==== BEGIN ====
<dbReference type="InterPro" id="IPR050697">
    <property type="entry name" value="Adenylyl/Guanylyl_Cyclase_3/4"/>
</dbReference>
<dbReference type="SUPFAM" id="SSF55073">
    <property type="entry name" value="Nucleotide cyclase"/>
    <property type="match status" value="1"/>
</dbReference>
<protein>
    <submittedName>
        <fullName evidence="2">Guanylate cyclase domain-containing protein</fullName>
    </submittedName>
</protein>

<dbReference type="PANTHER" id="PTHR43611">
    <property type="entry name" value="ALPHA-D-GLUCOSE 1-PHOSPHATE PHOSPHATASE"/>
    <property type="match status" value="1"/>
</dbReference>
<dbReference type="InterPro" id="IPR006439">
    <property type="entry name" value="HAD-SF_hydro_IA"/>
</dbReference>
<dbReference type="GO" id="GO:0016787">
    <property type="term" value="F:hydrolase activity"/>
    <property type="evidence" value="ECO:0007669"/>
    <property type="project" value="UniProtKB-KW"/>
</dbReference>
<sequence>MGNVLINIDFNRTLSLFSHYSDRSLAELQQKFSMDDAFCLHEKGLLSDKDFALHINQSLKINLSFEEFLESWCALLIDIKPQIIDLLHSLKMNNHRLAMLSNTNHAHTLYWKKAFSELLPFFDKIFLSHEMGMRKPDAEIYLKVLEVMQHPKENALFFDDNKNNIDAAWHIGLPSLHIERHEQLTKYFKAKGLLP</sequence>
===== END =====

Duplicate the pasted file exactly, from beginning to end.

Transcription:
<dbReference type="InterPro" id="IPR050697">
    <property type="entry name" value="Adenylyl/Guanylyl_Cyclase_3/4"/>
</dbReference>
<dbReference type="SUPFAM" id="SSF55073">
    <property type="entry name" value="Nucleotide cyclase"/>
    <property type="match status" value="1"/>
</dbReference>
<protein>
    <submittedName>
        <fullName evidence="2">Guanylate cyclase domain-containing protein</fullName>
    </submittedName>
</protein>

<dbReference type="PANTHER" id="PTHR43611">
    <property type="entry name" value="ALPHA-D-GLUCOSE 1-PHOSPHATE PHOSPHATASE"/>
    <property type="match status" value="1"/>
</dbReference>
<dbReference type="InterPro" id="IPR006439">
    <property type="entry name" value="HAD-SF_hydro_IA"/>
</dbReference>
<dbReference type="GO" id="GO:0016787">
    <property type="term" value="F:hydrolase activity"/>
    <property type="evidence" value="ECO:0007669"/>
    <property type="project" value="UniProtKB-KW"/>
</dbReference>
<sequence>MGNVLINIDFNRTLSLFSHYSDRSLAELQQKFSMDDAFCLHEKGLLSDKDFALHINQSLKINLSFEEFLESWCALLIDIKPQIIDLLHSLKMNNHRLAMLSNTNHAHTLYWKKAFSELLPFFDKIFLSHEMGMRKPDAEIYLKVLEVMQHPKENALFFDDNKNNIDAAWHIGLPSLHIERHEQLTKYFKAKGLLP</sequence>